Hallmarks Of Aging

Inflammation & "Inflammaging": Hallmark of Aging #11

Inflammation & "Inflammaging": Hallmark of Aging #11

What is Chronic Inflammation?

Inflammation is a recognizable accompaniment to aging. Demonstrably, over one in four American adults between the ages 45 and 64 and nearly half of all Americans over 65 have been diagnosed with osteoarthritis (2013-2015, CDC). Among the primary symptoms of which is chronically swollen joints.

Normally, inflammation is a vital defense mechanism and the immune system’s response to harmful stimuli like pathogens or toxins. But, when inflammation is sustained and becomes chronic, disease and aging are the result.

Chronic inflammation can happen at both a systemic and a local level. There are many local pathological phenotypes of inflammation including, for example, arteriosclerosis neuroinflammation, intervertebral discal degeneration, and, of course, osteoarthritis.

Accompanied by sustained inflammation are inflammatory cytokines and biomarkers, proteins that respectively promote and indicate inflammation. Immune function decline is associated with this enhanced inflammation.

Links between inflammation and other aging hallmarks

Lopez-Otin et al characterize inflammation or inflammaging as an integrative hallmark. The integrative hallmarks arise when the accumulated damage caused by the primary and antagonistic hallmarks cannot be compensated by the cell’s mechanisms to promote homeostasis. It turns out that inflammation is a direct secondary effect of the damage caused by nearly every other hallmark.

The clearest connection between inflammation and another hallmark is with altered intercellular communication. Indeed, even Lopez-Otin et al initially combined their effects into a singular hallmark. You’ll remember from Hallmark 9, altered intercellular communication, that the inflammaged cell leads to increased production of IL-1BETA, tumor necrosis factor, and interferons. All of these factors increase the “noise” in the system and compromise communication.

Overexpression of pro-inflammatory proteins can also be secondary to epigenetic dysregulation (Hallmark 3), deficient proteostasis (Hallmark 4), and disabled autophagy (Hallmark 10).

Anti-inflammatory, anti-aging interventions

Inflammation is a hallmark in its own right because experimentally manipulating the inflammatory and immune system can accelerate or decelerate the aging process across different systems. For example, deletion of the DNA repair protein ERCC1 in hematopoietic cells (blood stem cells) in mice induces immunosenecence, aging of non-lymphoid organs, and other types of organ damage that leads to reduced lifespan. This phenotype can be rescued with the introduction of fisetin, a plant derivative and known senolytic.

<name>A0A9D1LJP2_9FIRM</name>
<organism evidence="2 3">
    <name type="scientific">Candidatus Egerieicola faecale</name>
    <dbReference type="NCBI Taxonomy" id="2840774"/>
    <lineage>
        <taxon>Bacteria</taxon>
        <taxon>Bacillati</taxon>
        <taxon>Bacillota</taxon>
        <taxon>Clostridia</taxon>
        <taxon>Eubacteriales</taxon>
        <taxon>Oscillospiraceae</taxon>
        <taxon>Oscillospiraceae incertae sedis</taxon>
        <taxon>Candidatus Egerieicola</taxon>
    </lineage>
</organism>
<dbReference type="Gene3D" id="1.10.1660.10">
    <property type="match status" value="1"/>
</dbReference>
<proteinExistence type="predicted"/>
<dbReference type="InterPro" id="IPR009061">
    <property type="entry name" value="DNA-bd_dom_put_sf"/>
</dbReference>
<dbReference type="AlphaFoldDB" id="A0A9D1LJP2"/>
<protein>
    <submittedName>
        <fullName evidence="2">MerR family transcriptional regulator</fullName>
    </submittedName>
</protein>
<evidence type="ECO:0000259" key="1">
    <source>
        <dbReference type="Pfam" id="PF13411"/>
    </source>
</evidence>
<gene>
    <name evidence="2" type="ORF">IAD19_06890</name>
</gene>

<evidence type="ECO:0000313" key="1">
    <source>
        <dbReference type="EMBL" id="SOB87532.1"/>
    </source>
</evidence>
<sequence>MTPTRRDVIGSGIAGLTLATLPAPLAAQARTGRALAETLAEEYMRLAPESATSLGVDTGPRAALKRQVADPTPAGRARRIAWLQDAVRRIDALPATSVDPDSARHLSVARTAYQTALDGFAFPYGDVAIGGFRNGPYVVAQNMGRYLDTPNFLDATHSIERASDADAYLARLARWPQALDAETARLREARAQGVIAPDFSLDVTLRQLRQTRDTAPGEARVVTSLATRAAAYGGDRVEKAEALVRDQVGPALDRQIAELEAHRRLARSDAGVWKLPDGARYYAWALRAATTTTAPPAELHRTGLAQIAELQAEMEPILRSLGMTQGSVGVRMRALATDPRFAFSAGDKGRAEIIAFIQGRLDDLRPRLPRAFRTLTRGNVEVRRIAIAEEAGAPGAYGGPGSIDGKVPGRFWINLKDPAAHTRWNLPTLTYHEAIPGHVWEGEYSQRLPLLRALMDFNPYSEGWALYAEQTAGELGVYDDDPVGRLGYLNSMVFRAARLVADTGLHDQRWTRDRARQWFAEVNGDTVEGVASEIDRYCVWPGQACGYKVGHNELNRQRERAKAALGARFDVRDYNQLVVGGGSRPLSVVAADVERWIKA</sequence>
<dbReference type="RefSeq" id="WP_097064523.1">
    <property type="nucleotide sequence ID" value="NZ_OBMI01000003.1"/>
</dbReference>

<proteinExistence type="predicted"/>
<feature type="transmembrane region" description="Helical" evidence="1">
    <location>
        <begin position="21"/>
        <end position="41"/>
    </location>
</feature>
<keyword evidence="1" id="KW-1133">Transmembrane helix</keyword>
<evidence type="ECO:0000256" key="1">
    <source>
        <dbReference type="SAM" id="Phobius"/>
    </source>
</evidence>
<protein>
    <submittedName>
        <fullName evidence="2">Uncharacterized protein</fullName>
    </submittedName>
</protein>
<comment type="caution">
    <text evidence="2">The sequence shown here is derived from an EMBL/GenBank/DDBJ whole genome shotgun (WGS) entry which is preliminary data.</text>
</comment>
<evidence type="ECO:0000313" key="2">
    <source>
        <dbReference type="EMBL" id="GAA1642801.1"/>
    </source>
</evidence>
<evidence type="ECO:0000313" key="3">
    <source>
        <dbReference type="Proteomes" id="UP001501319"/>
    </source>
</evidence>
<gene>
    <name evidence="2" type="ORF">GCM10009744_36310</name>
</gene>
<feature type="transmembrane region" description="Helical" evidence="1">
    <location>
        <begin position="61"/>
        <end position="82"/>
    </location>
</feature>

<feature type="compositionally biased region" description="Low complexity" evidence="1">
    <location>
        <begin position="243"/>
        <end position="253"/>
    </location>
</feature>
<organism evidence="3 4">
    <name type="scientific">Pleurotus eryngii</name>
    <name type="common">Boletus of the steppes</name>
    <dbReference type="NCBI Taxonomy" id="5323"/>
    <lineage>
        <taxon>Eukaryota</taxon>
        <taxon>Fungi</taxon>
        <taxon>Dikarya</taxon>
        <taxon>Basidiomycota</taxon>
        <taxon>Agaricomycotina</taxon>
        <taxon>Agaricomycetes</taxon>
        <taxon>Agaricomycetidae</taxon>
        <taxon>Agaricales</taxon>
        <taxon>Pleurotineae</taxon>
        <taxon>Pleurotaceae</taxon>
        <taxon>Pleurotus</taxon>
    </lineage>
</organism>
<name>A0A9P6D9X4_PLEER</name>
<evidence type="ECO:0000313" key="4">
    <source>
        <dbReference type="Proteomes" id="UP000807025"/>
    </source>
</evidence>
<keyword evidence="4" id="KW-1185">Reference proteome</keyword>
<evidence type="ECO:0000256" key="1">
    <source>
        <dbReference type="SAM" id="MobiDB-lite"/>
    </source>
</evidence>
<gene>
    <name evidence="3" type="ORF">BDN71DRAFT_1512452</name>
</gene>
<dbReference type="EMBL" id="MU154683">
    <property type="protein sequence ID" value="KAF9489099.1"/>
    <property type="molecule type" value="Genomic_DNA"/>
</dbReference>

There are many examples of how anti-inflammatory treatments increase health and lifespan (decelerating the aging process). For example, knockout of the inflammasome protein NLRP3 in mice has a multitude of health improving effects including improved metabolic biomarkers, glucose tolerance, cognition and motor performance; it also extends longevity.

There are, of course, studies looking for interventions safe and suitable for humans. Lopez-Otin et al cite a recent phase 3 clinical trial CANTOS, which evaluated the capacity of canakinumab, a medication currently approved for the treatment of Familial Mediterranean Fever and Active Systemic Juvenile Idiopathic Arthritis, to prevent recurrent cardiovascular disease in patients with a history of heart attack and pronounced inflammation. They met the primary endpoint of trial and researchers also found that canakinumab reduced the incidence of diabetes, hypertension, and lung cancer.

What you can do

Like for other integrative hallmarks (stem cell exhaustion, altered intercellular communication, and gut dysbiosis), the best way to combat or prevent inflammation is to address the primary and secondary hallmarks. Chief among the ways to combat the hallmarks is dietary or caloric restriction. Caloric restriction can also improve the immune system directly. For example, Lopez-Otin cite caloric restriction as a known improver of thymopoiesis, a vital t-cell maturation process that helps the body to mount an appropriate immune response to pathogens. 

Not everyone can, of course, tolerate fasting. It can be more problematic for women, especially at the menopausal stage, and those with thyroid conditions like hypothyroidism. There are calorie restriction mimetics, however, that provide the benefits of fasting without the need to fast. Spermidine is one of them, since it boosts autophagy, the body's cellular renewal and clean up process that occurs during fasting.

For more information about safe ways to introduce caloric restriction to your lifestyle, please read more here

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